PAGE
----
The album is also mixed and mastered well, despite a lot of the tracks being muddy because of the way they were recorded. Stephen Cope of Studio Studio Dada is to be praised for his work here. Every part is clear and distinct. Segments like 1:56 to 2:20 in “No, I Know” are masterfully handled, with each style shift receiving individual attention and a surprising amount of warmth. Cope is also able to create an impressive amount of space for significant moments like 0:41 to 0:57 on “Billboard’s Hot 100.” Mastering wise, the album’s overall volume is comparable to releases from the late 90’s and early 00’s. If you listen to Doris Day. and then put on Taking Back Sunday’s Tell All Your Friends, you’ll barely notice a volume difference.
However, because the mix is so good, the album really exposes the flaws in lead singer Ted Richards’ voice – and not in a good way. Live, Richards puts on a fantastic show. Emotive, loud, and fearless, it’s easy to get swept up in his earnest delivery. Unfortunately this doesn’t hold up on a record. There’s a difference between having character in your voice and hitting wrong notes, and Richards sure hits a lot of wrong notes. For example, there’s a twenty two second stretch on “This Isn’t A Pity Party, It’s Just Sad” (1:53-2:15) where he doesn’t hit a single note in key. While there are many, many moments on the album where he does sing in key, some of the lengthy stretches are borderline painful. If he was the only one singing on the album, you’d probably grow accustomed to it and be more apt to forgive the mistakes, but Improta’s vocal contributions are sonic gold in comparison. He easily outshines Richards in almost every instance.
This isn’t to say Richards is tone deaf. Clearly that isn’t the case. As the lead writer and lyricist for Doris Day., he is clearly not lacking in musicality or vision. In terms of tone and delivery, his voice is a perfect fit for the genre. He just needs to learn how to consistently hit the center of the pitch.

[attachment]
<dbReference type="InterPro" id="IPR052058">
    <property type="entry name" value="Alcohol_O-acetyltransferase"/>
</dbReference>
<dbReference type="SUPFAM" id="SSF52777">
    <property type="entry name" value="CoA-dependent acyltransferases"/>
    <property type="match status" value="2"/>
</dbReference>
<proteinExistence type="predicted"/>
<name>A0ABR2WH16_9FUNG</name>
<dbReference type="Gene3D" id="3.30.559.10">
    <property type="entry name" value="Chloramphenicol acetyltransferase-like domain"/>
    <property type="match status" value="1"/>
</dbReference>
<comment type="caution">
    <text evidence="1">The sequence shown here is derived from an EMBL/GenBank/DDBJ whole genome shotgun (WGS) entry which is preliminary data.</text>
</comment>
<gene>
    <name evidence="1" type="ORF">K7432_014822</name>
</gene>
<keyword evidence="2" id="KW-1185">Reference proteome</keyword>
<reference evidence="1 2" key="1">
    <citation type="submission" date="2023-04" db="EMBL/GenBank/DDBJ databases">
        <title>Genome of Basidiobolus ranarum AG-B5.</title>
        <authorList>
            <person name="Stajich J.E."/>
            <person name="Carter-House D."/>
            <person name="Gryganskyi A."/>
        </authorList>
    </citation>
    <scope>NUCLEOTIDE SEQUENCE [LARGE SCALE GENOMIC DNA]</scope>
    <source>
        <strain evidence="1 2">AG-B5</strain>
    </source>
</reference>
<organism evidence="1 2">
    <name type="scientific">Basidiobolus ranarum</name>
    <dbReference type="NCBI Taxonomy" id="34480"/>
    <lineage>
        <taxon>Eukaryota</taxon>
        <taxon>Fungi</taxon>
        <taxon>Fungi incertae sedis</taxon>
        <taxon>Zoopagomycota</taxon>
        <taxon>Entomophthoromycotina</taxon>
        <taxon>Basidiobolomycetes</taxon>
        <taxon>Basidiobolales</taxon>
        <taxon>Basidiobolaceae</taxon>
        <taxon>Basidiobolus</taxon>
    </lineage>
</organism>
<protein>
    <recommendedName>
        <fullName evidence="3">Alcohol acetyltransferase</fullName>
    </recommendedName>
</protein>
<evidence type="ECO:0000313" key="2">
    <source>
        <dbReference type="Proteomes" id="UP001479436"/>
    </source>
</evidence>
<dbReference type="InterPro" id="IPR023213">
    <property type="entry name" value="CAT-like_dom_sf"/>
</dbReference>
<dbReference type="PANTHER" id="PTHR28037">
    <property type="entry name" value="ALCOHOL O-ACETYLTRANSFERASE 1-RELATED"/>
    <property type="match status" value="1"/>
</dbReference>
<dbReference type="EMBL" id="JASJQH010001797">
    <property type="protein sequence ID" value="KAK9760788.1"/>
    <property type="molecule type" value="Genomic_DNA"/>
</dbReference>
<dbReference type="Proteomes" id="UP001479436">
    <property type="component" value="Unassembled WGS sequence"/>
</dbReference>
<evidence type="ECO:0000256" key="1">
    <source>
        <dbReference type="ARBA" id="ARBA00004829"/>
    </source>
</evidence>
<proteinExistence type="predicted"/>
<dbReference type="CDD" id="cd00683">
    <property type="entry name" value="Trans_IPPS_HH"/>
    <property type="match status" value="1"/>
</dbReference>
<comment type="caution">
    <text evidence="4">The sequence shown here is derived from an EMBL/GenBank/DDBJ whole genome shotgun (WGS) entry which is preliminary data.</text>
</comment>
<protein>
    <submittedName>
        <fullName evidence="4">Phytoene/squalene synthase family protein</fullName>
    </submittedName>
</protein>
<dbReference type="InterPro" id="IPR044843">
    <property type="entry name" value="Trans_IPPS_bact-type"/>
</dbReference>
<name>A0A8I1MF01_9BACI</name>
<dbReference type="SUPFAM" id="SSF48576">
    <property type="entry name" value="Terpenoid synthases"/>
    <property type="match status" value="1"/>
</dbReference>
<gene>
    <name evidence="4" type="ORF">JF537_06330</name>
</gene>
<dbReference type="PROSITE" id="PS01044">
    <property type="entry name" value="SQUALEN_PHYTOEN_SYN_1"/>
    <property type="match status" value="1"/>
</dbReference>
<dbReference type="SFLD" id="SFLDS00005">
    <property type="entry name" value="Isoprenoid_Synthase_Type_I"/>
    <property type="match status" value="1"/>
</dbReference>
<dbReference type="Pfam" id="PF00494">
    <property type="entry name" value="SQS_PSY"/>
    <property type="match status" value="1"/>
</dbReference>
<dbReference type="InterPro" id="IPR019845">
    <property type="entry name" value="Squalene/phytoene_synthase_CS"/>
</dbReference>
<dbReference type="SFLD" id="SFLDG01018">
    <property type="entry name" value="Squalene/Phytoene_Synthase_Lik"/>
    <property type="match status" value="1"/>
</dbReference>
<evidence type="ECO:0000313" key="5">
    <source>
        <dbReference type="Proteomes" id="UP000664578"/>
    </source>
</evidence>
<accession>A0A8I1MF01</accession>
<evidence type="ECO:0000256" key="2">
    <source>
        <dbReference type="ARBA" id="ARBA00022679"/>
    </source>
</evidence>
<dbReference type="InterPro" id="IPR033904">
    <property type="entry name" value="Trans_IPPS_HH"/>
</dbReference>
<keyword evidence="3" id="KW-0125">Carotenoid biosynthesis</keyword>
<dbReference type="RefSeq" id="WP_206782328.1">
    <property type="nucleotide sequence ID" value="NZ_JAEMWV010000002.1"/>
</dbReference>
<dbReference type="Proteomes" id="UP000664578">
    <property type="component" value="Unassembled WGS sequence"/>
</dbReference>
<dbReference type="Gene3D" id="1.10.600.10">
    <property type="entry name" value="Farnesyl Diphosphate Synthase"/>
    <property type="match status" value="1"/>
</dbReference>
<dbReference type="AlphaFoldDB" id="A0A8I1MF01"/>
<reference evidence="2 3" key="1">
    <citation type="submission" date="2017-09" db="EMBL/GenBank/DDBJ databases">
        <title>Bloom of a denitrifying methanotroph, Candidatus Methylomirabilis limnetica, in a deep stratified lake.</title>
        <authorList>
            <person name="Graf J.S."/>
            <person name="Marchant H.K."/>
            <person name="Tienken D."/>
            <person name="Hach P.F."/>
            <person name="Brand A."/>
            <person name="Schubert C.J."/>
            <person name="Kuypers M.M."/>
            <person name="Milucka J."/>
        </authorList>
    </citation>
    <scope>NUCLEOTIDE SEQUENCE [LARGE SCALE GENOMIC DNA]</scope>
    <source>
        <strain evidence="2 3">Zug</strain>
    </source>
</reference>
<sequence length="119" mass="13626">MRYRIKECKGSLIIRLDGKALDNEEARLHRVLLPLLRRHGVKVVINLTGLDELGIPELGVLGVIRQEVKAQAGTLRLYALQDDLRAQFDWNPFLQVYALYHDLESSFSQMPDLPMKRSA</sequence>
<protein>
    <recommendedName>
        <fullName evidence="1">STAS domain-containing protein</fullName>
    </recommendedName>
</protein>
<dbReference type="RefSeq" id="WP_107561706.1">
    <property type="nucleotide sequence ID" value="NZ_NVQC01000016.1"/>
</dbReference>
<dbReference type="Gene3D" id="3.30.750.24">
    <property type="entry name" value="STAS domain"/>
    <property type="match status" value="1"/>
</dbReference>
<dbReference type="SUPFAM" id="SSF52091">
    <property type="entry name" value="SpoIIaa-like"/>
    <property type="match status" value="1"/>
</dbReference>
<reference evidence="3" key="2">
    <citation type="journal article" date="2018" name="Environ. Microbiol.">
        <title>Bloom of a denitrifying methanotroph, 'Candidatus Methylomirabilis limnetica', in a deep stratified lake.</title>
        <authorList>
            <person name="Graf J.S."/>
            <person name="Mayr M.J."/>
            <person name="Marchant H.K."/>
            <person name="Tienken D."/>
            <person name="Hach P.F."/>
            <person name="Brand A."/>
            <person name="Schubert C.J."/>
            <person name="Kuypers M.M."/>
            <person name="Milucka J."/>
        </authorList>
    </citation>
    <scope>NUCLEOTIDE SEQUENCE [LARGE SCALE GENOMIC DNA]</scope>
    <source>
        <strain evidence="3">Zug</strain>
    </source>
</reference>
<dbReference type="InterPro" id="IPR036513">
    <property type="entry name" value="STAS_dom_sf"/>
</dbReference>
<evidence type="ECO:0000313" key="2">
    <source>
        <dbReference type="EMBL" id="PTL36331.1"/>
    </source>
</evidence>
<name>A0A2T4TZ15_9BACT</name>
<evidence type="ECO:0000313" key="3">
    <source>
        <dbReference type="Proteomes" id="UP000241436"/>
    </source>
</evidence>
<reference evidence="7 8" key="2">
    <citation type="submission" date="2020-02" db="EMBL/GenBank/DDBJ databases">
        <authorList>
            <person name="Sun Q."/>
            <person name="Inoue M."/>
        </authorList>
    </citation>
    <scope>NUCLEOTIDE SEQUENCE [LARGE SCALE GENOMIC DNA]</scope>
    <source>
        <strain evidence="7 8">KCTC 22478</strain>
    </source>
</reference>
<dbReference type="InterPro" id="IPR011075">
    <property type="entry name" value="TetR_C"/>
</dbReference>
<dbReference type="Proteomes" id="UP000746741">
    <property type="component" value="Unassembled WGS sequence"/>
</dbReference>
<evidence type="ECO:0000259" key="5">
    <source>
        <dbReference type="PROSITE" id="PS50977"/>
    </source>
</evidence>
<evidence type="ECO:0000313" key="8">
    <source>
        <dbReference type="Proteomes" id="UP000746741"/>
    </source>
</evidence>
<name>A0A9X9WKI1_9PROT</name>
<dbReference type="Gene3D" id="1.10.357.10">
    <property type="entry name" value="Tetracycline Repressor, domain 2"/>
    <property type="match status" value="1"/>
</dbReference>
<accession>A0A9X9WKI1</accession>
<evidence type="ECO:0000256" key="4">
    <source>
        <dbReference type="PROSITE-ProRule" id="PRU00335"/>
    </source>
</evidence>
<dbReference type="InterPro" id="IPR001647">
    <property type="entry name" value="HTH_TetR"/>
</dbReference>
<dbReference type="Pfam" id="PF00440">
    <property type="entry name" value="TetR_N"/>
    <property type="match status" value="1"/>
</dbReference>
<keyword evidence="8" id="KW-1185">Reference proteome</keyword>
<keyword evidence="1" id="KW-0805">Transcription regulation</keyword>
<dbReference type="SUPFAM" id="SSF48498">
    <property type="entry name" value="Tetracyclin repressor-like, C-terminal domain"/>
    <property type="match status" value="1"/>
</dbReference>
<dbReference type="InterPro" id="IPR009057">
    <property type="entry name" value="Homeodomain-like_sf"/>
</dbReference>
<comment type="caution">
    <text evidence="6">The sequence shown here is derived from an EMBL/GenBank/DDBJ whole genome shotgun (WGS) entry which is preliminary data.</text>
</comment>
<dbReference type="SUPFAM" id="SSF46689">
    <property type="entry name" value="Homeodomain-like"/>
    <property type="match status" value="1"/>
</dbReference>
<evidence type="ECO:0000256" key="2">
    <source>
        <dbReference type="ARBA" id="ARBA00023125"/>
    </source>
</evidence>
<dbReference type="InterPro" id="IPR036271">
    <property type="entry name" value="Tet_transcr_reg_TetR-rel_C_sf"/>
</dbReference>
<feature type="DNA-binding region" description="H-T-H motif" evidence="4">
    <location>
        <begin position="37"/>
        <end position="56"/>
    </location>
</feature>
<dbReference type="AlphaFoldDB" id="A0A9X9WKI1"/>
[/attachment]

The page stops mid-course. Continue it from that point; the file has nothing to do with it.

A final word of criticism: “Pity Party” is arguably the worst track on the album, which is a real shame because it’s the final track and my favorite lyrically. It features the worst vocal performance from Richards; a chaotic de-evolution that overstays its welcome and doesn’t come across nearly as well recorded as it does live; and some genuinely perplexing instrumental flubs that should have been caught during production. I’m still trying to figure out what’s causing the issue from 2:13 to 2:15. Is it a wrong note from the trumpet? A bad guitar chord? Or merely a part-writing oversight?
To bring this to a close, this record was bold, ambitious, and in many instances very beautiful. Lyrically, No Complaints has a lot to offer. The part writing is intricate and fresh. Doris Day. isn’t afraid to vary from typical song structures, and they do it well. What keeps the album from being an absolute smash for me is the poor execution of the final track and Richards’ vocal issues. Fortunately, both of those issues can be rectified. If Doris Day. continues to write and perform the way they have been, these issues will resolve themselves through time. No Complaints definitely caught my attention. I look forward to more Doris Day. records in the future, and you should too.
No Complaints will be officially released this Friday, February 5 at an album release show in Salt Lake City. The show begins at 7PM at Kilby Court. Tickets are $6. For more information, click here to visit the official Doris Day. Facebook page. Listen to “Jim Braddock” below!